[Beowulf] SWAP management

Robert G. Brown rgb at phy.duke.edu
Fri Dec 12 07:25:03 EST 2003


On Thu, 11 Dec 2003, Mark Hahn wrote:

> > It seems that my Linux OS [RH 7.3 basically, in some cases SuSE 8.2]
> > tries to avoid that the percentage of memory used by a single process
> > becomes higher than 60-70 %.
> 
> I don't believe there is any such heuristic.  it wouldn't have anything to do 
> with the distribution, of course, only with the kernel.

To add to Mark's comment, it is not exactly easy to see what's going on
with a system's memory usage.  Using top and/or vmstat for starters --
vmstat 5 will let you differentiate "swap" events from other paging and
disk activity (possibly associated with applications) while letting you
see memory consumption in real time.  top will give you a lovely picture
of the active process space that auto-updates ever (interval) seconds.
If you enter M, it will toggle into a mode where the list is sorted by
memory consumption instead of run queue (which I find often misses
problems, or rather flashes them up only rarely).  You can then look at
Size (full virtual memory allocation of process) and RSS (space the
process is actually using in memory at the time) while looking at total
memory and swap usage in the header.

Note well that the "used/free" part of memory is not an accurate
reflection of the system's available memory in this display -- to get
that you have to subtract buffer and cached memory from the used
component.  This yields the memory that CAN be made available to
a process if all the cached pages are paged out and all the buffers
flushed and freed.  Linux does NOT like to run in a mode with no cache
and buffer space as it is not efficient -- one reason linux generally
appears so smooth and fast is that a rather large fraction of the time
"I/O" from slow resources is actually served from the cache and "I/O" to
slow resources is actually written into a buffer so that the task can
continue unblocked.  If you do suck up all the free memory, it will then
fuss a bit and try paging things out to free up at least a small bit of
cache/buffer space.

Note that a small amount of swap space usage is fairly normal and
doesn't mean that your system is "swapping".  A small amount of swap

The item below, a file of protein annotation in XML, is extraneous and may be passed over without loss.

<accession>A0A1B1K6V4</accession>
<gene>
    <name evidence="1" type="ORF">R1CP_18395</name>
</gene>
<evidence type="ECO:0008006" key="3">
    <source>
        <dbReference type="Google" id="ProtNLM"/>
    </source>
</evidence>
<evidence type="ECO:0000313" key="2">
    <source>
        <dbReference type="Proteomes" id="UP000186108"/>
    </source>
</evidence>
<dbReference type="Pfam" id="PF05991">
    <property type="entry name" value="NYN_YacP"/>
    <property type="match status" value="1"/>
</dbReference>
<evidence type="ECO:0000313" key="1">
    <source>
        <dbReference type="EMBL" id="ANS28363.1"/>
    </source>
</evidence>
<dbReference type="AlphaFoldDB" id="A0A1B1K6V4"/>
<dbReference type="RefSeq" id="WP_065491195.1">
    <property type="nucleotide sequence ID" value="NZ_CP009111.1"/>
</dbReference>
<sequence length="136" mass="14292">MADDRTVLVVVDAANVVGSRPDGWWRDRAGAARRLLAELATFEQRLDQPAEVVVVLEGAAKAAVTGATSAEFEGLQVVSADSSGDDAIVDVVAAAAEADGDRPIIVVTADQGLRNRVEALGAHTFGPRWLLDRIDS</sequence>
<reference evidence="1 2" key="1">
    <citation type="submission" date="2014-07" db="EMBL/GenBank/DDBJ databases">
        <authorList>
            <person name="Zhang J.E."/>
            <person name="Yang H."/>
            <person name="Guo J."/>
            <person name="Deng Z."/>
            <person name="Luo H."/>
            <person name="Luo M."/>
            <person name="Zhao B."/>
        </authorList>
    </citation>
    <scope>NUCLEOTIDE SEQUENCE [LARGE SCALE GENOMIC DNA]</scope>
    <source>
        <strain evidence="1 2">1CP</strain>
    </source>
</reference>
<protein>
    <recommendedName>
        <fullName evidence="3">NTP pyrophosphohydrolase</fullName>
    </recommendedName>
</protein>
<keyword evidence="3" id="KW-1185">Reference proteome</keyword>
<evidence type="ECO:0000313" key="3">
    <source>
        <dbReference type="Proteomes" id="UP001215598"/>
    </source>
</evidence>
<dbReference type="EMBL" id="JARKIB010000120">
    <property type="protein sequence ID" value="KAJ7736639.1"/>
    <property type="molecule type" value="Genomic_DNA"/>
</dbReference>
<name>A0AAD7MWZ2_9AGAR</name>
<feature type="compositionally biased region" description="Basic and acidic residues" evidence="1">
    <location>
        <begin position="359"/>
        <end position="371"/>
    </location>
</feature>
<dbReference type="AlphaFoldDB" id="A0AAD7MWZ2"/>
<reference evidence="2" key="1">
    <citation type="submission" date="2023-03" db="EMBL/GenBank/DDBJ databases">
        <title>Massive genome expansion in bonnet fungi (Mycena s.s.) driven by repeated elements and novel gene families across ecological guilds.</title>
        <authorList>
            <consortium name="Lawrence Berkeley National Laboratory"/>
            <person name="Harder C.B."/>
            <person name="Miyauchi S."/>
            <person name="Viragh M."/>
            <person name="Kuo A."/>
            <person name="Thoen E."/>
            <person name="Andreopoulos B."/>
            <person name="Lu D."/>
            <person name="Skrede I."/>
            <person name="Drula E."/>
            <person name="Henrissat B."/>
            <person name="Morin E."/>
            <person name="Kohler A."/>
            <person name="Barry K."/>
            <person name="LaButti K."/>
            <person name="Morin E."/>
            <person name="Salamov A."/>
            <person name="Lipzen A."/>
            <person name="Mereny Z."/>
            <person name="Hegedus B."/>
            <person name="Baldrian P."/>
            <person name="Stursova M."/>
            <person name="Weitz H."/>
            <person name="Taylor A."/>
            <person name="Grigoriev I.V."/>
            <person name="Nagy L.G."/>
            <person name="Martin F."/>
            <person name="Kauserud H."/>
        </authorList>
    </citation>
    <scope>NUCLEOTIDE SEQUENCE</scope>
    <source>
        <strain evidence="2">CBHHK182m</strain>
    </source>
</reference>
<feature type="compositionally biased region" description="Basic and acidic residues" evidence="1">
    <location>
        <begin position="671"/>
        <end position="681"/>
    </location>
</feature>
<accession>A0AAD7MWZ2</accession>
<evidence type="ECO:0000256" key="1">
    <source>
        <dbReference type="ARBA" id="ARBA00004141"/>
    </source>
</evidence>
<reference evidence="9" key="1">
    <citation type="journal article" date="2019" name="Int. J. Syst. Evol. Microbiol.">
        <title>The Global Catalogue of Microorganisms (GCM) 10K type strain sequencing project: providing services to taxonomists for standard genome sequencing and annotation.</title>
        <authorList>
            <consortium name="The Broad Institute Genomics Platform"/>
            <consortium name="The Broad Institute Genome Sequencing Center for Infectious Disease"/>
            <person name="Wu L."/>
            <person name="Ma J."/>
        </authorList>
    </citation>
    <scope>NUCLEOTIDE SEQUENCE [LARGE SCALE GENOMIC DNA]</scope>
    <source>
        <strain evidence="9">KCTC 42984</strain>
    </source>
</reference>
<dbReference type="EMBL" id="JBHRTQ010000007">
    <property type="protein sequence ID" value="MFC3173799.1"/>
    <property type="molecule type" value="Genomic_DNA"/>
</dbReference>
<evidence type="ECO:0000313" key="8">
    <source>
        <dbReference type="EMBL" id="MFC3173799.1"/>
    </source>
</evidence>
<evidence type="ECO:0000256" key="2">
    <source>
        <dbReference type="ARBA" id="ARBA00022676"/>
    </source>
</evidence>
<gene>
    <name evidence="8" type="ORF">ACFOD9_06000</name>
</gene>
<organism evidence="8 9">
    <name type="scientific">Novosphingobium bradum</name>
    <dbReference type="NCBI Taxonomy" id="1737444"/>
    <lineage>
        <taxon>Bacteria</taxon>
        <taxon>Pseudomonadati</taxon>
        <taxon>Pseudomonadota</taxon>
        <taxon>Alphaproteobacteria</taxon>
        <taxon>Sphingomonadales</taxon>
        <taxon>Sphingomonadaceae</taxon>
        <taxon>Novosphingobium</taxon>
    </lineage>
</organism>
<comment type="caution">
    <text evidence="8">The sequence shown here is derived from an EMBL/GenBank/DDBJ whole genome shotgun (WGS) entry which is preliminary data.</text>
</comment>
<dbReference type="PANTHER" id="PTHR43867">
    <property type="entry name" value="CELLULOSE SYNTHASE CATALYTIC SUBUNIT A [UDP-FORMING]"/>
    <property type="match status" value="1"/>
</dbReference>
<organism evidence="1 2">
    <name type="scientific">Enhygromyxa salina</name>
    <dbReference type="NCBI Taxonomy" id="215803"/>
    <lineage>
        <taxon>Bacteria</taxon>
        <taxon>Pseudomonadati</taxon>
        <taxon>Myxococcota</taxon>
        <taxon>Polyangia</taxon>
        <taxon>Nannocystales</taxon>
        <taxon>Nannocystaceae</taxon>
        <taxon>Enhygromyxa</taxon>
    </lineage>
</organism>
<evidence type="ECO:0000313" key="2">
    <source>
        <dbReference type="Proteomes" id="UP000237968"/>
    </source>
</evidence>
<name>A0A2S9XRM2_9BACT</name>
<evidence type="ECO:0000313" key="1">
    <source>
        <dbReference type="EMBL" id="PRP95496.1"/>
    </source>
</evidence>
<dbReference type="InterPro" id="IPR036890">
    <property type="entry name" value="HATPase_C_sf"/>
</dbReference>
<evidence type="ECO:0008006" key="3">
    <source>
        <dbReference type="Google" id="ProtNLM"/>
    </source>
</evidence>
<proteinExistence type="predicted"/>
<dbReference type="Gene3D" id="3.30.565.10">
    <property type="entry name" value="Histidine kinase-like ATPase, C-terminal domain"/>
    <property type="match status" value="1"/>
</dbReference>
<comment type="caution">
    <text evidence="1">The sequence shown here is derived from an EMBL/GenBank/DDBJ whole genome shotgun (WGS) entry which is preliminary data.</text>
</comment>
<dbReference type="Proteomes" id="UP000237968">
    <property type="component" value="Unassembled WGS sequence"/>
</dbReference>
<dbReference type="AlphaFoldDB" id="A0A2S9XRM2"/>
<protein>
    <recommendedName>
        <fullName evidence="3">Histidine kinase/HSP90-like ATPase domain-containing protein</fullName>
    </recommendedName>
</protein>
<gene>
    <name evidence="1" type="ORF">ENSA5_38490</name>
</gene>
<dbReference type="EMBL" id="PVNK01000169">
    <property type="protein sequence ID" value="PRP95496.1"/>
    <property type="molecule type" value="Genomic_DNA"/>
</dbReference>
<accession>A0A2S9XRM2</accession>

out events is also normal ditto.  It's the swap ins that are more of a
problem.

One problem that can be very difficult to detect is a problem with a
daemon or networking stack.  A runaway forking daemon can consume large
amounts of resources and clutter your system with processes.  A runaway
networking application that is trying to make connections on a "bad"
port or networking connection can sometimes contain a loop that e.g.
tries to make a socket and succeeds, whereby the connection breaks and
the socket has to terminate, which takes a timeout.  I've seen loops
that would leave you with a - um - "large number" of these dying
sockets, which again suck up resources and may or may not eventually
cause problems.  There used to be a similar problem with zombie
processes and I suppose there still is if you right just the right code,
but I haven't seen an actual zombie for a long time.

Note also that top and to a less detailed extent vmstat give you a way
of seeing whether or not an application is leaking.  If a system
"suddenly" starts paging/swapping, chances are really, really good that
one of your applications is leaking sieve-like.  Having written a number
of applications myself which I proudly acknowledge leaked like a
sumbitch until I finally tracked them down with free plumber's putty, I
know just how bone-simple it is to do, especially if you use certain
libraries (e.g. libxml*) where nearly everything you handle is a pointer
to space malloc'd by a called routine that has to be freed before you
reuse it.  top with M can help a bit -- watch that Size and if it grows
while RSS remains constant, suspect a leak.

Finally, a few programs may or may not leak, but they constitute a big
sucking noise when run on your system.  Open Office, for example, is
lovely but uses more memory than X itself (which is also rather a pig).
Some of the gnome apps are similarly quite large and tend to have RSS
close to SIZE.  In general, if you are running a GUI, it is not at all
unlikely that you're using 100 MB or more and might be using several
hundred MB.

   rgb

-- 
Robert G. Brown	                       http://www.phy.duke.edu/~rgb/
Duke University Dept. of Physics, Box 90305
Durham, N.C. 27708-0305
Phone: 1-919-660-2567  Fax: 919-660-2525     email:rgb at phy.duke.edu



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